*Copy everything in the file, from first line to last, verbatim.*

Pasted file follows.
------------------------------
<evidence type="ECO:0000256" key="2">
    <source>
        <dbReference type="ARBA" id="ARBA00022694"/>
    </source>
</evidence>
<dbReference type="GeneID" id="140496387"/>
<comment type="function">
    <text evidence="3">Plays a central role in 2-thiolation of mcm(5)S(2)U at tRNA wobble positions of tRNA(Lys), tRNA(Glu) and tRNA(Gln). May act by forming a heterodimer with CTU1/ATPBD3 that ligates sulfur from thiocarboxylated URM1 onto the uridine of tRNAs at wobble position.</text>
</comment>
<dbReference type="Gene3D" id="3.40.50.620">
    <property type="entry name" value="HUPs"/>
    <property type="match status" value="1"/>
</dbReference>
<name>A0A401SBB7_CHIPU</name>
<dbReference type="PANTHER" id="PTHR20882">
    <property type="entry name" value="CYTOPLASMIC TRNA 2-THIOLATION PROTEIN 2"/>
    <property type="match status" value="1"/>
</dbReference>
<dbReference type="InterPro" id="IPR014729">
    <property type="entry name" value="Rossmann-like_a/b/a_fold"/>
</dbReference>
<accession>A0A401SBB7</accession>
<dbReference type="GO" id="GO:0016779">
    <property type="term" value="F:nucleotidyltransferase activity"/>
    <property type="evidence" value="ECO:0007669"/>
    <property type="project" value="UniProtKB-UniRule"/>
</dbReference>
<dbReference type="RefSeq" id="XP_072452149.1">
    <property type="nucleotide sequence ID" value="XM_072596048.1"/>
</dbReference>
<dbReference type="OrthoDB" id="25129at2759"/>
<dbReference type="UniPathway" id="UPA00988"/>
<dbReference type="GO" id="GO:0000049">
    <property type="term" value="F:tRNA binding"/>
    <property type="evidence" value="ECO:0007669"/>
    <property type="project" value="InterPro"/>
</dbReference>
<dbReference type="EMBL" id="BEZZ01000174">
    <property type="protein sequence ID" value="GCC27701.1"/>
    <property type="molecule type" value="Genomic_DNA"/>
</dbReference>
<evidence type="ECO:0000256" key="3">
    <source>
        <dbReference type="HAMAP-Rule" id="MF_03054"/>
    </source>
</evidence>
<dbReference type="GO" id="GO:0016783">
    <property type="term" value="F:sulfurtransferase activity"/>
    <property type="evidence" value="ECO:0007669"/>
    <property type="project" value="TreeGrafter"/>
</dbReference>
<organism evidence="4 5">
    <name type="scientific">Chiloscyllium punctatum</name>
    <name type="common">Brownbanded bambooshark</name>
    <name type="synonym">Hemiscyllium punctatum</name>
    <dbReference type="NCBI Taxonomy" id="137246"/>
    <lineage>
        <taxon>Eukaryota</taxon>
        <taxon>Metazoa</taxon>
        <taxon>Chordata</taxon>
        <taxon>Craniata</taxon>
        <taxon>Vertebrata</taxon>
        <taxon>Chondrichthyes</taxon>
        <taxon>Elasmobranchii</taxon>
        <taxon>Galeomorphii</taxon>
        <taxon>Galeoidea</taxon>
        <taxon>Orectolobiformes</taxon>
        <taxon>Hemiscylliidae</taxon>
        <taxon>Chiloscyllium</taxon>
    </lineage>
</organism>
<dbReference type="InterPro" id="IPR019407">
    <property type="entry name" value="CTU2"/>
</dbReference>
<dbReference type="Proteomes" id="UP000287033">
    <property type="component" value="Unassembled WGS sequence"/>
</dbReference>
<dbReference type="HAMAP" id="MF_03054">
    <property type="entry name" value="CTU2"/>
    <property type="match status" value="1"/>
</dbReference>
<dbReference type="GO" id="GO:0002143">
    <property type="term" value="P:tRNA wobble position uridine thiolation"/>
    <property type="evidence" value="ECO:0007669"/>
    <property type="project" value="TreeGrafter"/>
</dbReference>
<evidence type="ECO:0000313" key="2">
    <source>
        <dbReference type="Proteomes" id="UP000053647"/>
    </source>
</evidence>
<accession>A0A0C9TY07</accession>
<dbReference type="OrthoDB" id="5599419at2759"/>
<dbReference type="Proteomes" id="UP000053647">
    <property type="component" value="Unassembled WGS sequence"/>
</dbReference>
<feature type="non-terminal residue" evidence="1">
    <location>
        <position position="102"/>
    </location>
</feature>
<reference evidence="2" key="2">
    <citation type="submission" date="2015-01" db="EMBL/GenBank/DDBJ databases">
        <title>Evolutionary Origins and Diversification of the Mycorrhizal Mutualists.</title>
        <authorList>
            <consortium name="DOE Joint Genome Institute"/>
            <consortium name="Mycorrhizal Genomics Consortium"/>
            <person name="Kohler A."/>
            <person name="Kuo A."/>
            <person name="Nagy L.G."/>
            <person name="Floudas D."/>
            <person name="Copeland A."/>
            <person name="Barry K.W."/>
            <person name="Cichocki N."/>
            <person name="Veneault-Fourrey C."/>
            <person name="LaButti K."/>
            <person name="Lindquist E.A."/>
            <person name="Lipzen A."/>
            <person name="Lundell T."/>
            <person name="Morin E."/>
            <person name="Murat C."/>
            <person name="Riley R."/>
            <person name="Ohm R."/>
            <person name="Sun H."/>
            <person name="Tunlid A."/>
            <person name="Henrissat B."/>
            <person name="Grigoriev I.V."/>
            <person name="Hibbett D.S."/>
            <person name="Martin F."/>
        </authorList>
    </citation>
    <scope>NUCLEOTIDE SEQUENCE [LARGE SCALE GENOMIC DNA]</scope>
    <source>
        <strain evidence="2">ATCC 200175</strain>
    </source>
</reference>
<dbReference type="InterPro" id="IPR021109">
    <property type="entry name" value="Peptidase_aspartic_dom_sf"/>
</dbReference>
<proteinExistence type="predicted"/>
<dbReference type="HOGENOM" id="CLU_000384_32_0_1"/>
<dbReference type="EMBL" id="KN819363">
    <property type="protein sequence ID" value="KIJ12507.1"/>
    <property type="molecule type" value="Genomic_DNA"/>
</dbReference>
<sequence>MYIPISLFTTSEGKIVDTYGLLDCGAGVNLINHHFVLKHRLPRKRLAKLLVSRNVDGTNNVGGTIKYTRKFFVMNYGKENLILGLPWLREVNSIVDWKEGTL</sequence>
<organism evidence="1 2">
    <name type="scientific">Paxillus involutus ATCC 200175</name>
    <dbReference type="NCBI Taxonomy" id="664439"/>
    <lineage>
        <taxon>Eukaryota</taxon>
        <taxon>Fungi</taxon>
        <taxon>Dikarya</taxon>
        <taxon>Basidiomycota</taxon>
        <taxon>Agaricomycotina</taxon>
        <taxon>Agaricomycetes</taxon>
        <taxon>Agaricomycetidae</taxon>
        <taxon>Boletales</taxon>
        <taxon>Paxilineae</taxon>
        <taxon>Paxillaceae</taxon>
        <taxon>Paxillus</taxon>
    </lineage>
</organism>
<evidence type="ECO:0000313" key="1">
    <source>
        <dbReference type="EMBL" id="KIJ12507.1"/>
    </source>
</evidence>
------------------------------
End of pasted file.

<evidence type="ECO:0000256" key="2">
    <source>
        <dbReference type="ARBA" id="ARBA00022694"/>
    </source>
</evidence>
<dbReference type="GeneID" id="140496387"/>
<comment type="function">
    <text evidence="3">Plays a central role in 2-thiolation of mcm(5)S(2)U at tRNA wobble positions of tRNA(Lys), tRNA(Glu) and tRNA(Gln). May act by forming a heterodimer with CTU1/ATPBD3 that ligates sulfur from thiocarboxylated URM1 onto the uridine of tRNAs at wobble position.</text>
</comment>
<dbReference type="Gene3D" id="3.40.50.620">
    <property type="entry name" value="HUPs"/>
    <property type="match status" value="1"/>
</dbReference>
<name>A0A401SBB7_CHIPU</name>
<dbReference type="PANTHER" id="PTHR20882">
    <property type="entry name" value="CYTOPLASMIC TRNA 2-THIOLATION PROTEIN 2"/>
    <property type="match status" value="1"/>
</dbReference>
<dbReference type="InterPro" id="IPR014729">
    <property type="entry name" value="Rossmann-like_a/b/a_fold"/>
</dbReference>
<accession>A0A401SBB7</accession>
<dbReference type="GO" id="GO:0016779">
    <property type="term" value="F:nucleotidyltransferase activity"/>
    <property type="evidence" value="ECO:0007669"/>
    <property type="project" value="UniProtKB-UniRule"/>
</dbReference>
<dbReference type="RefSeq" id="XP_072452149.1">
    <property type="nucleotide sequence ID" value="XM_072596048.1"/>
</dbReference>
<dbReference type="OrthoDB" id="25129at2759"/>
<dbReference type="UniPathway" id="UPA00988"/>
<dbReference type="GO" id="GO:0000049">
    <property type="term" value="F:tRNA binding"/>
    <property type="evidence" value="ECO:0007669"/>
    <property type="project" value="InterPro"/>
</dbReference>
<dbReference type="EMBL" id="BEZZ01000174">
    <property type="protein sequence ID" value="GCC27701.1"/>
    <property type="molecule type" value="Genomic_DNA"/>
</dbReference>
<evidence type="ECO:0000256" key="3">
    <source>
        <dbReference type="HAMAP-Rule" id="MF_03054"/>
    </source>
</evidence>
<dbReference type="GO" id="GO:0016783">
    <property type="term" value="F:sulfurtransferase activity"/>
    <property type="evidence" value="ECO:0007669"/>
    <property type="project" value="TreeGrafter"/>
</dbReference>
<organism evidence="4 5">
    <name type="scientific">Chiloscyllium punctatum</name>
    <name type="common">Brownbanded bambooshark</name>
    <name type="synonym">Hemiscyllium punctatum</name>
    <dbReference type="NCBI Taxonomy" id="137246"/>
    <lineage>
        <taxon>Eukaryota</taxon>
        <taxon>Metazoa</taxon>
        <taxon>Chordata</taxon>
        <taxon>Craniata</taxon>
        <taxon>Vertebrata</taxon>
        <taxon>Chondrichthyes</taxon>
        <taxon>Elasmobranchii</taxon>
        <taxon>Galeomorphii</taxon>
        <taxon>Galeoidea</taxon>
        <taxon>Orectolobiformes</taxon>
        <taxon>Hemiscylliidae</taxon>
        <taxon>Chiloscyllium</taxon>
    </lineage>
</organism>
<dbReference type="InterPro" id="IPR019407">
    <property type="entry name" value="CTU2"/>
</dbReference>
<dbReference type="Proteomes" id="UP000287033">
    <property type="component" value="Unassembled WGS sequence"/>
</dbReference>
<dbReference type="HAMAP" id="MF_03054">
    <property type="entry name" value="CTU2"/>
    <property type="match status" value="1"/>
</dbReference>
<dbReference type="GO" id="GO:0002143">
    <property type="term" value="P:tRNA wobble position uridine thiolation"/>
    <property type="evidence" value="ECO:0007669"/>
    <property type="project" value="TreeGrafter"/>
</dbReference>
<evidence type="ECO:0000313" key="2">
    <source>
        <dbReference type="Proteomes" id="UP000053647"/>
    </source>
</evidence>
<accession>A0A0C9TY07</accession>
<dbReference type="OrthoDB" id="5599419at2759"/>
<dbReference type="Proteomes" id="UP000053647">
    <property type="component" value="Unassembled WGS sequence"/>
</dbReference>
<feature type="non-terminal residue" evidence="1">
    <location>
        <position position="102"/>
    </location>
</feature>
<reference evidence="2" key="2">
    <citation type="submission" date="2015-01" db="EMBL/GenBank/DDBJ databases">
        <title>Evolutionary Origins and Diversification of the Mycorrhizal Mutualists.</title>
        <authorList>
            <consortium name="DOE Joint Genome Institute"/>
            <consortium name="Mycorrhizal Genomics Consortium"/>
            <person name="Kohler A."/>
            <person name="Kuo A."/>
            <person name="Nagy L.G."/>
            <person name="Floudas D."/>
            <person name="Copeland A."/>
            <person name="Barry K.W."/>
            <person name="Cichocki N."/>
            <person name="Veneault-Fourrey C."/>
            <person name="LaButti K."/>
            <person name="Lindquist E.A."/>
            <person name="Lipzen A."/>
            <person name="Lundell T."/>
            <person name="Morin E."/>
            <person name="Murat C."/>
            <person name="Riley R."/>
            <person name="Ohm R."/>
            <person name="Sun H."/>
            <person name="Tunlid A."/>
            <person name="Henrissat B."/>
            <person name="Grigoriev I.V."/>
            <person name="Hibbett D.S."/>
            <person name="Martin F."/>
        </authorList>
    </citation>
    <scope>NUCLEOTIDE SEQUENCE [LARGE SCALE GENOMIC DNA]</scope>
    <source>
        <strain evidence="2">ATCC 200175</strain>
    </source>
</reference>
<dbReference type="InterPro" id="IPR021109">
    <property type="entry name" value="Peptidase_aspartic_dom_sf"/>
</dbReference>
<proteinExistence type="predicted"/>
<dbReference type="HOGENOM" id="CLU_000384_32_0_1"/>
<dbReference type="EMBL" id="KN819363">
    <property type="protein sequence ID" value="KIJ12507.1"/>
    <property type="molecule type" value="Genomic_DNA"/>
</dbReference>
<sequence>MYIPISLFTTSEGKIVDTYGLLDCGAGVNLINHHFVLKHRLPRKRLAKLLVSRNVDGTNNVGGTIKYTRKFFVMNYGKENLILGLPWLREVNSIVDWKEGTL</sequence>
<organism evidence="1 2">
    <name type="scientific">Paxillus involutus ATCC 200175</name>
    <dbReference type="NCBI Taxonomy" id="664439"/>
    <lineage>
        <taxon>Eukaryota</taxon>
        <taxon>Fungi</taxon>
        <taxon>Dikarya</taxon>
        <taxon>Basidiomycota</taxon>
        <taxon>Agaricomycotina</taxon>
        <taxon>Agaricomycetes</taxon>
        <taxon>Agaricomycetidae</taxon>
        <taxon>Boletales</taxon>
        <taxon>Paxilineae</taxon>
        <taxon>Paxillaceae</taxon>
        <taxon>Paxillus</taxon>
    </lineage>
</organism>
<evidence type="ECO:0000313" key="1">
    <source>
        <dbReference type="EMBL" id="KIJ12507.1"/>
    </source>
</evidence>